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Senators reach bipartisan agreement on gun safety legislation: NPR


Chip Somodevilla/Getty Images

Senators reach bipartisan agreement on gun safety legislation: NPR

Chip Somodevilla/Getty Images

A bipartisan group of Senate negotiators said they reached agreement on a package of firearms and security measures narrowly focused on preventing future shootings similar to the one in Uvalde, Texas, where 19 children and two teachers were killed in their school.

The proposal, which did not make it into the legislative text, includes funds to encourage states to pass and implement so-called “red flag” laws to remove firearms from potentially dangerous people, funds to school safety and mental health resources, expanded background checks for gun purchases for those ages 18-21, and penalties for illegal purchases of straw by convicted felons.

The deal has the backing of at least 20 senators who have worked closely over the past few weeks to find common ground that could move the tightly divided Senate. The group includes 10 Republicans, meaning a final bill could potentially garner the 60 votes needed to overcome a filibuster.

Negotiators called it a “common sense” proposal that would reduce the threat of violence across the country.

“Our plan increases needed mental health resources, improves school safety and support for students, and helps ensure that dangerous criminals and those deemed mentally ill cannot purchase weapons,” the group said. in a press release. “Most importantly, our plan saves lives while protecting the constitutional rights of law-abiding Americans.”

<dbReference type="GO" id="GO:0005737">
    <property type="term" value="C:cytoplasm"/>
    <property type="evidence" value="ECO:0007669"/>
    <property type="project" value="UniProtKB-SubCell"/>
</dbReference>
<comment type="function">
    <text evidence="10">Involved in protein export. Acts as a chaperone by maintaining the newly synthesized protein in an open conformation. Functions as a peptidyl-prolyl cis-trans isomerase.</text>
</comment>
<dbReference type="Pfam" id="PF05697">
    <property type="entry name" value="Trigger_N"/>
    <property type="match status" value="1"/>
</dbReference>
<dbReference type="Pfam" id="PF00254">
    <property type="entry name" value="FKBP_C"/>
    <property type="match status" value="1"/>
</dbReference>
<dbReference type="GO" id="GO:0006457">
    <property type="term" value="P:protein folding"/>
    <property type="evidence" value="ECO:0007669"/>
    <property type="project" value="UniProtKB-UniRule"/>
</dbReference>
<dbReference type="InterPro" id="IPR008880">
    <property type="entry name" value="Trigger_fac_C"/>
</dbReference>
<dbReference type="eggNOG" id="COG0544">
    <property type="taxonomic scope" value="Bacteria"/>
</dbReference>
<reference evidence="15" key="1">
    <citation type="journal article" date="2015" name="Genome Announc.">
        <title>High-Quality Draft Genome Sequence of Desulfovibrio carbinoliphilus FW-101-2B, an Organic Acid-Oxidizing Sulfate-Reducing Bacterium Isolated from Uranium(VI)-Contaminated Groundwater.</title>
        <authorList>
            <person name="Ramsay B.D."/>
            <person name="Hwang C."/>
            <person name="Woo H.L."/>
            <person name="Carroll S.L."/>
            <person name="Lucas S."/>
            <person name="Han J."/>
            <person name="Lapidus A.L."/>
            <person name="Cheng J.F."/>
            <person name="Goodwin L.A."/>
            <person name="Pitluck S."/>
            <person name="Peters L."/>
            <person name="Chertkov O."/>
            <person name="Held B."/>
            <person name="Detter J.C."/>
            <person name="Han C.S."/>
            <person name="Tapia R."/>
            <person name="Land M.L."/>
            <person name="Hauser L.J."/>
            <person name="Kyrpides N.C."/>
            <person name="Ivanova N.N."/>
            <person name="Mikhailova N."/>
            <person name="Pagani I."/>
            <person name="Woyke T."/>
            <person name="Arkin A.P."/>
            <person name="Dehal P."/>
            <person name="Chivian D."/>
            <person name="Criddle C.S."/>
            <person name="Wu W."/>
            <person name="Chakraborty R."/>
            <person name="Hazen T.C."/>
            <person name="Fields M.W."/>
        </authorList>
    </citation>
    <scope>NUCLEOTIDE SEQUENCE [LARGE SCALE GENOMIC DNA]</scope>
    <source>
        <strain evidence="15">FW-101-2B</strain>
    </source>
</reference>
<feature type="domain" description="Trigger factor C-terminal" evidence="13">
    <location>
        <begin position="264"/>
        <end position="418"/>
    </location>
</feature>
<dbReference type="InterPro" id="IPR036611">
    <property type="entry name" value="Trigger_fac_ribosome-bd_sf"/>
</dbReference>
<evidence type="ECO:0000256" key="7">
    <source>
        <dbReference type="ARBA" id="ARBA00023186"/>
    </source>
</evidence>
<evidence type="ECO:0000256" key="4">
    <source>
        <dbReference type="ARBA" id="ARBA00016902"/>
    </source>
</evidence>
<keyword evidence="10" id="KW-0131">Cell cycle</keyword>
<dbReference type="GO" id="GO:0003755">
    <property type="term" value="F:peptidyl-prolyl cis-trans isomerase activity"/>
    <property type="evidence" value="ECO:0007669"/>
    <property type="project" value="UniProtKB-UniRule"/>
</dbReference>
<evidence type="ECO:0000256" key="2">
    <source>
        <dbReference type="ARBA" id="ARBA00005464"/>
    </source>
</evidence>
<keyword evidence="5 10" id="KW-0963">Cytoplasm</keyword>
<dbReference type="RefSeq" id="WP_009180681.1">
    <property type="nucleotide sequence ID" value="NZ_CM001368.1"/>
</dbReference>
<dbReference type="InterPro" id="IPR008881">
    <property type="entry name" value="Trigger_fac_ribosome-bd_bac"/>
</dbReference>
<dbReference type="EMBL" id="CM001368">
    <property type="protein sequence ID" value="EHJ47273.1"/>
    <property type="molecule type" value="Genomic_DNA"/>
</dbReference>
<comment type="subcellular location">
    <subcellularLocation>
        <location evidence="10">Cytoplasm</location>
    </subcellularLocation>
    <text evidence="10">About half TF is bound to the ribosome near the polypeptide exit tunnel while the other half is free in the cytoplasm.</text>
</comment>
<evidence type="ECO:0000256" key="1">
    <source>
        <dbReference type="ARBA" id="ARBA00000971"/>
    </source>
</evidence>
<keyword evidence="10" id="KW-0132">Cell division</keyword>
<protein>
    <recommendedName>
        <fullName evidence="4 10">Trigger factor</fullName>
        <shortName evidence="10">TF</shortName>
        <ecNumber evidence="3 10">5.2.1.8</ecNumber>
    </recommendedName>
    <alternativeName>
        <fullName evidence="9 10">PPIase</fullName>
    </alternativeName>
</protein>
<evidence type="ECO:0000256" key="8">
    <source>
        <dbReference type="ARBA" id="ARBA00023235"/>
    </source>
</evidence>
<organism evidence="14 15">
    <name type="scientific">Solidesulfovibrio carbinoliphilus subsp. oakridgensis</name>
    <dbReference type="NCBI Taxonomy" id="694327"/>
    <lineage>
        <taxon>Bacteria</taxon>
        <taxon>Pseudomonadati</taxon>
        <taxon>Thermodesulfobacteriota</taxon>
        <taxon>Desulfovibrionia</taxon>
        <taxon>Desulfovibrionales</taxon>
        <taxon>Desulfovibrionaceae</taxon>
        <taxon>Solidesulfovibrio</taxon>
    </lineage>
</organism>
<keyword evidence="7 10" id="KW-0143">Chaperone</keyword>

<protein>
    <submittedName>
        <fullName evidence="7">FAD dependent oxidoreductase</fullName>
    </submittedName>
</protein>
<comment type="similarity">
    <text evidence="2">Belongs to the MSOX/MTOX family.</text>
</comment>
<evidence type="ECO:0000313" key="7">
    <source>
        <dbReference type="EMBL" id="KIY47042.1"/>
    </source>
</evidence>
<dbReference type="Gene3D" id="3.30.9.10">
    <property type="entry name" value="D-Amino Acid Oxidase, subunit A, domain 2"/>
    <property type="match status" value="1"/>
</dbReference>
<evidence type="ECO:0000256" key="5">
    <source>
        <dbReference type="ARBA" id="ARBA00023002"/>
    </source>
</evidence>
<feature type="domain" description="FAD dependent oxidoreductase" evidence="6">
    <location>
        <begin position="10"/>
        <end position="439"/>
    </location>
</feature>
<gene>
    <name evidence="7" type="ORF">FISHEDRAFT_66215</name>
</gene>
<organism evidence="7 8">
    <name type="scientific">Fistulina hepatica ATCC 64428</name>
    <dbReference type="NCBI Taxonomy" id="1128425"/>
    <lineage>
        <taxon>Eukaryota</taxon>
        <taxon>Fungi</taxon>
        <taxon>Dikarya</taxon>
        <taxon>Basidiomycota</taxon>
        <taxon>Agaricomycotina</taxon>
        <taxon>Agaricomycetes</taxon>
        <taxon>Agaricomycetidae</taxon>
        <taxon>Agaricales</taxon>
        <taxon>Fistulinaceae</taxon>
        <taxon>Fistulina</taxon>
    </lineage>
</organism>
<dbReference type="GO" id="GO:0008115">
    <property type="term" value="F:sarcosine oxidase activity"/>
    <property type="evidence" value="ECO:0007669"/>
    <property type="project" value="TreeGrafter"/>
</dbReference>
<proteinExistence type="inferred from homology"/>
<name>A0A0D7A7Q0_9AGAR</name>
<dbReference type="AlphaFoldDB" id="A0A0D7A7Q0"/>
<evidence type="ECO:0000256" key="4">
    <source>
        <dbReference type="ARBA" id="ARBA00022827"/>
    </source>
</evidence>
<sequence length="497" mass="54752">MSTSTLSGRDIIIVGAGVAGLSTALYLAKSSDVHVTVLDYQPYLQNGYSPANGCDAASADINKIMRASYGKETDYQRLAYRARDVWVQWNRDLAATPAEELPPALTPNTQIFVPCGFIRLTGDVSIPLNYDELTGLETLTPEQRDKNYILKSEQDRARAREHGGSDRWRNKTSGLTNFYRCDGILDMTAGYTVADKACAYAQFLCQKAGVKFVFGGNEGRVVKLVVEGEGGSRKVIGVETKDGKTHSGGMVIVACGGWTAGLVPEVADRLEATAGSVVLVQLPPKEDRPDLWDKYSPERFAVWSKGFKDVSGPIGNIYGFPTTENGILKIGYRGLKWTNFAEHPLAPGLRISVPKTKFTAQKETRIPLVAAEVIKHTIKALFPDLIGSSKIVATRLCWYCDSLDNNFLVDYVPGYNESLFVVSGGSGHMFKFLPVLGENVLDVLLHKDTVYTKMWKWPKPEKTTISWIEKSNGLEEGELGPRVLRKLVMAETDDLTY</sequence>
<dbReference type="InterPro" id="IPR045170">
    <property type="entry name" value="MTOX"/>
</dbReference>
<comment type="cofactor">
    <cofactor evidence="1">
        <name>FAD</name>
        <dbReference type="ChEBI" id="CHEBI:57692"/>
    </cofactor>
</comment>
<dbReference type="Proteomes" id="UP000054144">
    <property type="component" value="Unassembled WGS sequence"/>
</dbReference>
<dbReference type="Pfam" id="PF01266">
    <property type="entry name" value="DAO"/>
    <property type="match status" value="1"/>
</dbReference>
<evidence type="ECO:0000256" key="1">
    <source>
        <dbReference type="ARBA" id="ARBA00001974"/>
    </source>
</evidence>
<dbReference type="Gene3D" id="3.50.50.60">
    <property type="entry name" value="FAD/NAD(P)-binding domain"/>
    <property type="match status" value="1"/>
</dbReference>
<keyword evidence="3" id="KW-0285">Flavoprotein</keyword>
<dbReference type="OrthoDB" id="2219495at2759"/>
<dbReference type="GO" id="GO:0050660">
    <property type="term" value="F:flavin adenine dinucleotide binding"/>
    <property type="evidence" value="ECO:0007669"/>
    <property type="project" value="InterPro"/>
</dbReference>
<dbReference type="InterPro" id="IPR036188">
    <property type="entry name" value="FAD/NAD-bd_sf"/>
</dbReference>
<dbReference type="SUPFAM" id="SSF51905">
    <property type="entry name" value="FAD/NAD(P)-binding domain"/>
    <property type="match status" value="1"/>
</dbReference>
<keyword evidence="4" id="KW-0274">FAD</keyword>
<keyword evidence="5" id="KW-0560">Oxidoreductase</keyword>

Aides said the legal and technical process of turning a preliminary agreement into a final bill could take weeks. Votes are not expected immediately on this agreement. Senators have been largely optimistic that any bipartisan deal will eventually pass the Senate, but the bill’s ultimate fate is not entirely clear. President Biden has largely left senators to reach an agreement on their own without input from the White House and House members have largely refused to comment on the content of the talks until such a framework is in place. published.

President Biden voiced his support for the deal in a statement. “Obviously, this doesn’t do everything I think is necessary, but it does reflect important steps in the right direction and would be the most important gun safety legislation to pass Congress in decades.” , Biden said.

Senate Majority Leader Chuck Schumer (DN.Y.) has pledged to introduce a bill as soon as possible after the legislation is drafted. Senate Minority Leader Mitch McConnell (R-Ky.) issued a statement praising the negotiators, but refrained from pledging support for a possible bill.


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